In this free guitar lesson, I analyze the opening riff heard in Stevie Ray Vaughan’s song, “Cold Shot.” I demonstrate how to play it using the right tone, timing, and technique.
Cold Shot Tuning
The first thing you need to know about “Cold Shot” is, it was recorded with guitars tuned down a half step to E flat. But in order to not irritate the majority of people watching this video who use standard tuning, I’m not tuned down. If after learning the riff you want to practice by playing along with the original recording, tune down at that time.
Cold Shot Guitar Tone
Next, Stevie Ray Vaughan recorded this song using a Stratocaster guitar with the pickup selector in position four which activates the neck and middle pickups.
Next, Stevie Ray Vaughan got his sound by using various Fender and Dumble amplifiers turned all the way up to create natural breakup. I’m playing through a dual profile of similar amps using the Kemper Profiler.
For effects, I add reverb, and finally to get the warbly effect that is a critical part of the “Cold Shot” sound, I add rotary effect.
Cold Shot Timing
Now that we have the right tone, let’s talk about the timing. “Cold Shot” is played using a shuffle feel. This means that instead of playing straight eighth notes, you shuffle them. In a shuffle, the first eighth note is longer than the second. A shuffle is actually based on triplets. You play on the first and third beats of each triplet.
Cold Shot Technique
Next, we need to talk about the technique. The notes you play are very simple. It’s how you play them that matters. You alternate between the notes A and G on the fourth string at frets 7 and 5. But instead of picking only the fourth string, you strum down across all the strings. This means you need to position your fingers so you dampen everything except the fourth string. When I place my ring finger on the A note on the fourth string, I use the tip of the finger to bump into the fifth string above it, and I lean my finger back to lightly touch the strings below. I also extend my middle finger to dampen strings five and six. Finally, my thumb wraps around and bumps into the sixth string to help out with the muting too.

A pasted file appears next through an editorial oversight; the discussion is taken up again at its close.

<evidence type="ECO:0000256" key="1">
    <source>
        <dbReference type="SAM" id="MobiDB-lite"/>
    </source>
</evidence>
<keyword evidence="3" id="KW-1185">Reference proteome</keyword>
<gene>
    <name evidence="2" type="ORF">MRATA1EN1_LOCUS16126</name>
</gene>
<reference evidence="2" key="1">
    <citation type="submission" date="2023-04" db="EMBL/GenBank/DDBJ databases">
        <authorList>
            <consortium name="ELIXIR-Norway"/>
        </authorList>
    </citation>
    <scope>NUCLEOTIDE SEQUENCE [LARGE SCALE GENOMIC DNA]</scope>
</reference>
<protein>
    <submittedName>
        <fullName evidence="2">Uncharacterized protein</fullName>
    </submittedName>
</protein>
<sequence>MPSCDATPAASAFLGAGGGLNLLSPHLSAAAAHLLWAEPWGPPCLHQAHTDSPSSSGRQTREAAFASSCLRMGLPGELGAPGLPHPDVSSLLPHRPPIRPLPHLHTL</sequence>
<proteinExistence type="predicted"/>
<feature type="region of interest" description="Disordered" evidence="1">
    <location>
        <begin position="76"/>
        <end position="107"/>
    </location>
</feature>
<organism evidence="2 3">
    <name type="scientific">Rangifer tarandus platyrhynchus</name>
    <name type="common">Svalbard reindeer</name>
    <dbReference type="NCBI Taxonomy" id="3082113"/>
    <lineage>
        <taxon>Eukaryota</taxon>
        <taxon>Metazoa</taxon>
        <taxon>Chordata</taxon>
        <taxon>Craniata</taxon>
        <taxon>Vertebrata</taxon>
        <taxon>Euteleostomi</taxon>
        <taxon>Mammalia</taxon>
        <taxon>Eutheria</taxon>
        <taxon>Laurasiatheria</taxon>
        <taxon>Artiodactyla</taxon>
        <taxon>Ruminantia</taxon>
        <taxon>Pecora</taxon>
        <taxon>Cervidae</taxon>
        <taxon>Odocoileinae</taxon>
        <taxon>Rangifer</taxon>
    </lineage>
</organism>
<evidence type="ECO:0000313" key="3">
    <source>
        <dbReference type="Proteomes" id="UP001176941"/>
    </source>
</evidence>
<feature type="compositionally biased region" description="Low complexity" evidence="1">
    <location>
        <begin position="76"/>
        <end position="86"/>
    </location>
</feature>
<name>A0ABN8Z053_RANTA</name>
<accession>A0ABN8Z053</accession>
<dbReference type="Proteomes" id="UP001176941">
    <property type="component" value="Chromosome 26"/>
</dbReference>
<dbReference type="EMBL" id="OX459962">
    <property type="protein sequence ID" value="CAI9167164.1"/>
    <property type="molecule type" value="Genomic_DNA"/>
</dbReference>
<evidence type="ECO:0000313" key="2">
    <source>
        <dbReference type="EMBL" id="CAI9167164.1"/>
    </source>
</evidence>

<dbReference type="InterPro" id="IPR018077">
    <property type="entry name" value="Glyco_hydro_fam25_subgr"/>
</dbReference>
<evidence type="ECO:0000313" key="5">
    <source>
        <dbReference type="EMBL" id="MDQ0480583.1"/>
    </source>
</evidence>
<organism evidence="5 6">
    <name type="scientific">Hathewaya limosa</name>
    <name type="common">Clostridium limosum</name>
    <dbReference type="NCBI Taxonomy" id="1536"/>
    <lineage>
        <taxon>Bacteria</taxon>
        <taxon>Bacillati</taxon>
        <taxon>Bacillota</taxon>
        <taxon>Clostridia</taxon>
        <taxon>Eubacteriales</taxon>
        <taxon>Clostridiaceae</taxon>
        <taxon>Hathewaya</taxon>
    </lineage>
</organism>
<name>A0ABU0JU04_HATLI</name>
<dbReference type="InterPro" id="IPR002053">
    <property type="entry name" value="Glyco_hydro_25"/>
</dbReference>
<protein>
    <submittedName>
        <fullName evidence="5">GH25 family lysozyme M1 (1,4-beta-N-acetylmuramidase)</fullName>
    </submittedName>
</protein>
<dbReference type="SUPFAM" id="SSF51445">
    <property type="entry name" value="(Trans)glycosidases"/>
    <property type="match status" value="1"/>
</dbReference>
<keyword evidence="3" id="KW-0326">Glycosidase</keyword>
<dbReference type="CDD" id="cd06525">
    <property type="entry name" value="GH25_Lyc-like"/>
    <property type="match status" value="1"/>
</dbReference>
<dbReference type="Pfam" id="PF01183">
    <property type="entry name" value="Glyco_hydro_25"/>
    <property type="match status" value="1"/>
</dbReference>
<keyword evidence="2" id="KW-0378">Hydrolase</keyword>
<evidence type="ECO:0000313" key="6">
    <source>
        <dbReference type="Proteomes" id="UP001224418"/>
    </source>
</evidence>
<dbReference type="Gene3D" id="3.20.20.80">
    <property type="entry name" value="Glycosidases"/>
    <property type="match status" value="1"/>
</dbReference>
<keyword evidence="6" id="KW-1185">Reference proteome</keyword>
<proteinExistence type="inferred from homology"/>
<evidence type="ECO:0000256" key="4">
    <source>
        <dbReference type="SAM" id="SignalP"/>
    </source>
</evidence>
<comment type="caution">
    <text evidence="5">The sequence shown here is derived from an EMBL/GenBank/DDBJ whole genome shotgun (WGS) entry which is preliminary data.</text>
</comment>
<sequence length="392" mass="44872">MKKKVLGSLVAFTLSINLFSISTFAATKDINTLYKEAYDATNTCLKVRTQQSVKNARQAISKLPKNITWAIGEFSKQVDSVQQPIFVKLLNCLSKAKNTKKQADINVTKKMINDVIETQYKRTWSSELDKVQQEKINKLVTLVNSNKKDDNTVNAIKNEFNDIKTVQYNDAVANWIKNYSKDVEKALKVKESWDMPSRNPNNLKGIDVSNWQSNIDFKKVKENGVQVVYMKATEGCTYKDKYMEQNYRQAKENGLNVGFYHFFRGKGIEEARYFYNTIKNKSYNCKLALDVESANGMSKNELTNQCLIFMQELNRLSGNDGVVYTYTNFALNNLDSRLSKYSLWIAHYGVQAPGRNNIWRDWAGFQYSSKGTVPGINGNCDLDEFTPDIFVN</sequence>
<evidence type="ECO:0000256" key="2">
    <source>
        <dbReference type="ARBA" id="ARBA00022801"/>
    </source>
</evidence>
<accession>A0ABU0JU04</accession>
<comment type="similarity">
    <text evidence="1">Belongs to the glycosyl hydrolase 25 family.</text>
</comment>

You should practice strumming the strings with your fingers placed on them in this manner. When done correctly, you’ll hear only the A note on string four and only scratching on the other strings. If this is new to you, it will take time to get used to it.
Next, you need to get your fingers in place to play the G note in the same manner. In this case, I fret the G with my index finger, I use the tip of my finger to bump into the fifth string, and I lean the finger back to dampen the other strings. My thumb is still wrapped to take of muting string six. Once you’re in position, practice strumming and producing the correct sound. Then, work on switching between the A and G notes.
The next thing you need to add in order to produce the right sound is open strings on your upstrokes. To play the open strings on your upstrokes, you must lift all your fingers off the strings. Then you need to immediately put your fingers back into proper position to play the fretted notes. It’ll take time to develop the right touch so you can do this correctly and consistently.
Cold Shot Chords
Moving on, there are a few chord shapes needed to complete the riff. You play the top three strings at the 7th fret, and then at the fifth fret. You strum the 7th fret with a downstroke and the 5th fret with an upstroke. Don’t forget to play the open strings on the upstroke before playing the first chord on the downstroke.
On the repeat, you play the A note on the downstroke again immediately after playing the chord at the 5th fret. But you only play the riff like this twice. After playing it twice, you sustain the chord at the 5th fret so that it takes the place of the A note at the beginning of the riff. This means you pick up at the upstroke that follows the A note, then proceed to the G note and then continue from there. When you do this correctly, you’ll have a floating downstroke where you skip over the strings without strumming them because you’re sustaining the chord.
From the top. Twice with the A note at the beginning, then sustain the chord.
In the original recording, Stevie Ray Vaughan plays a few pickup notes. The pickups fall on beats “and 4 and.” you strum it “up down up.” The upstrokes are open strings, and the downstroke is just muted.
Now you know how to properly play the riff in Stevie Ray’s “Cold Shot.” Who would have thought that so much goes into such a simple riff. The techniques I have taught to you here are a big part of how Stevie Ray got his signature sound.